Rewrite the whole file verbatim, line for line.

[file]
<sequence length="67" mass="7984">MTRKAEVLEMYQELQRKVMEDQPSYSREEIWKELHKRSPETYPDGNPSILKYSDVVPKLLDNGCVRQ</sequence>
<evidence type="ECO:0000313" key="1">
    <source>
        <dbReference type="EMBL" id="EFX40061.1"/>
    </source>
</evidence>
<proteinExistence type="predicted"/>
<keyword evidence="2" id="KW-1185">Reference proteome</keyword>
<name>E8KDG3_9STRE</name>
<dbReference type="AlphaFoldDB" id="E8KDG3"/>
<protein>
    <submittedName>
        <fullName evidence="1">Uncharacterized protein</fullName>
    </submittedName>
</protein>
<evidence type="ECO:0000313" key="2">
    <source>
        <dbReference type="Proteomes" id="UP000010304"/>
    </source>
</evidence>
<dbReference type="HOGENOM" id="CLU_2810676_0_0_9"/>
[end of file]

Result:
<sequence length="67" mass="7984">MTRKAEVLEMYQELQRKVMEDQPSYSREEIWKELHKRSPETYPDGNPSILKYSDVVPKLLDNGCVRQ</sequence>
<evidence type="ECO:0000313" key="1">
    <source>
        <dbReference type="EMBL" id="EFX40061.1"/>
    </source>
</evidence>
<proteinExistence type="predicted"/>
<keyword evidence="2" id="KW-1185">Reference proteome</keyword>
<name>E8KDG3_9STRE</name>
<dbReference type="AlphaFoldDB" id="E8KDG3"/>
<protein>
    <submittedName>
        <fullName evidence="1">Uncharacterized protein</fullName>
    </submittedName>
</protein>
<evidence type="ECO:0000313" key="2">
    <source>
        <dbReference type="Proteomes" id="UP000010304"/>
    </source>
</evidence>
<dbReference type="HOGENOM" id="CLU_2810676_0_0_9"/>